by Growing Needs | Apr 24, 2023 | Food & Nutrition, Lifestyle & Wellness
When I was growing up, one of the little joys in life was waking up in the morning to the sounds of grandma’s bustling kitchen. The incessant thuds of pestle on mortar, the rhythmic drumming of knives on a chopping block and tap water merrily dancing in the kitchen sink always brought about a surge of anticipation. Some home-made delicacies are in the making, and soon, the house will be perfumed with a myriad of mouth-watering fragrances – a sure sign that we are in for a scrumptious treat later that day!
Although grandma’s cooking was far from gourmet, there was always a magic about the home-cooked flavors she produced. A combination of loving attention to details, insistence on using only the freshest natural ingredients and the seasonal use of premium produce when one can afford it, produced delightful taste journeys that warmed both hearts and bellies, etching themselves in the memory for keepsakes.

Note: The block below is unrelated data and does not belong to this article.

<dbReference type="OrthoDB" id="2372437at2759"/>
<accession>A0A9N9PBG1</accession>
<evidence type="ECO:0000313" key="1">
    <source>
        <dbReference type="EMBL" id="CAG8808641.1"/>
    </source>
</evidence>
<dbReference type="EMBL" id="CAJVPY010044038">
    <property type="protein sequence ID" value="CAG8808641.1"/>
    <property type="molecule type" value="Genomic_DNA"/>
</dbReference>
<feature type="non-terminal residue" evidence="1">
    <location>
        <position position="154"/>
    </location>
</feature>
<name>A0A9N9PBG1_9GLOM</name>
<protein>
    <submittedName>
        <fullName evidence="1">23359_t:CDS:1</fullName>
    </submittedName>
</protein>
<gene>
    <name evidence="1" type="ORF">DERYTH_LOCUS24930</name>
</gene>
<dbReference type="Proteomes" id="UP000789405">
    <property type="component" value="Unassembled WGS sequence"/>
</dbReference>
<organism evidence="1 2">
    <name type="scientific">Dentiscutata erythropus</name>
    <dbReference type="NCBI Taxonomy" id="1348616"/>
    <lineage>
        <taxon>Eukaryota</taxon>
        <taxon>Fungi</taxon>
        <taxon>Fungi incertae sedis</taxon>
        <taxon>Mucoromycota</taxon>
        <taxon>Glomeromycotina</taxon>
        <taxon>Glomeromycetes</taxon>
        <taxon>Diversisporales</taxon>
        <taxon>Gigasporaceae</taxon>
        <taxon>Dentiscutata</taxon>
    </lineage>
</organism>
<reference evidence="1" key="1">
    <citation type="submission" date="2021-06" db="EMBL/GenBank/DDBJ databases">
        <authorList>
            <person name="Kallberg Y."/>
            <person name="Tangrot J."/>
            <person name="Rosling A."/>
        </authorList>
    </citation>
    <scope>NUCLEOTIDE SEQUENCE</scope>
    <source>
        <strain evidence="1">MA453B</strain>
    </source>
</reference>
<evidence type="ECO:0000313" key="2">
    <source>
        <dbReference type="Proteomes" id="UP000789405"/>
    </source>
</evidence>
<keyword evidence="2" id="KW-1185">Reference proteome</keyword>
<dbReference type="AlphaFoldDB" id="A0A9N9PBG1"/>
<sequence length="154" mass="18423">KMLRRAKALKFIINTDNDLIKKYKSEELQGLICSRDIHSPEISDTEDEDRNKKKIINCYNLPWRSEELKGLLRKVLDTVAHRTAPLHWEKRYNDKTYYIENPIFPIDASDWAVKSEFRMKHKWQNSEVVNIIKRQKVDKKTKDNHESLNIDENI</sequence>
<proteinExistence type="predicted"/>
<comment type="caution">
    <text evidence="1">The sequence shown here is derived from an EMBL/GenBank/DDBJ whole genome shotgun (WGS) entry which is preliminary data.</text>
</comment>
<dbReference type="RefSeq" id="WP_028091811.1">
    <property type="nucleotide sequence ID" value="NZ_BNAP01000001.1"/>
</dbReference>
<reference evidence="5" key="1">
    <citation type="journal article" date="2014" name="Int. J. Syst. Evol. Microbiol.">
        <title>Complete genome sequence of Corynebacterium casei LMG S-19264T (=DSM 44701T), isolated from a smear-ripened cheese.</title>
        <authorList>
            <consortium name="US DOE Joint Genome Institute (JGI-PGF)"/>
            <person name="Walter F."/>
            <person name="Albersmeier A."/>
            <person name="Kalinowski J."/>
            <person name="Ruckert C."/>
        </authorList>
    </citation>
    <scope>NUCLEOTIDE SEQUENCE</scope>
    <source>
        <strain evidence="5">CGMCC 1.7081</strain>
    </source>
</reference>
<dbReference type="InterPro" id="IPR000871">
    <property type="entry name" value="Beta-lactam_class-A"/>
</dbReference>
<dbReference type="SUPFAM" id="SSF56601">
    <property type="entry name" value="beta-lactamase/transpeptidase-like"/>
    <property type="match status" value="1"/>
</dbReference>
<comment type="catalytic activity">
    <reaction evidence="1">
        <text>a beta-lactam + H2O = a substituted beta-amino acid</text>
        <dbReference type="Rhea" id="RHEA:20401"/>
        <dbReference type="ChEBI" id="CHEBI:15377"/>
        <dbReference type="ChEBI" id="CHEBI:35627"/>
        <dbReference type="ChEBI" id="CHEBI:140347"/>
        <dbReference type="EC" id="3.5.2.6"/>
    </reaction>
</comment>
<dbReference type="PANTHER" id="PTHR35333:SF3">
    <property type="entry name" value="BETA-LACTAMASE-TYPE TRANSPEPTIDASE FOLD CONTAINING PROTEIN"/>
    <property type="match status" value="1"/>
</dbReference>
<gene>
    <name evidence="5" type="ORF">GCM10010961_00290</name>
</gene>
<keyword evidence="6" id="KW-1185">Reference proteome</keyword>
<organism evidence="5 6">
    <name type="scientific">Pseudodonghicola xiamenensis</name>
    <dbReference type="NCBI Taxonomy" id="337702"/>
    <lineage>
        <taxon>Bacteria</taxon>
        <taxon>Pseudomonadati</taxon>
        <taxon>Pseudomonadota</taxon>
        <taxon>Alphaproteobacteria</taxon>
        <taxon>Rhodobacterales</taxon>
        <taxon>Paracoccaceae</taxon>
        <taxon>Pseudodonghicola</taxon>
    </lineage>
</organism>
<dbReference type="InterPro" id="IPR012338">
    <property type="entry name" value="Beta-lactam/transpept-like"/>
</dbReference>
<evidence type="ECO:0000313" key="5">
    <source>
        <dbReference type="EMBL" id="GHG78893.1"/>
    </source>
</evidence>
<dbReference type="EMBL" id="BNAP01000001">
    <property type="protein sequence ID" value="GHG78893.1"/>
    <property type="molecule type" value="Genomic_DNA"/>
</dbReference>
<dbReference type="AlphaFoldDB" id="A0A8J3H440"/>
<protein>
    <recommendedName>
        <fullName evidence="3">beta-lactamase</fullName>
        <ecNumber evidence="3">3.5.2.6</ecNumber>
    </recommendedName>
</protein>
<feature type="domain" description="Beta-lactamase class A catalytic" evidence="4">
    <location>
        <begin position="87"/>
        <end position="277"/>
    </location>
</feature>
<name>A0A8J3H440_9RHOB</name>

The magic of grandma’s cooking is definitely a heritage worth keeping and sharing. For elderly seniors and those of us who grew up with them, these flavors are a treasure store of memories about fond family times. For younger generations of Singaporeans, they serve both as a bridge to the past, as well as a means of capturing special taste moments with loved ones that will be treasured for years to come. However, in the hustle and bustle of modern Singapore where families are becoming increasingly nuclear and dual incomed, it can be a challenge for small working families to invest the necessary time and effort needed to re-produce and experience these home cooked flavors on their own.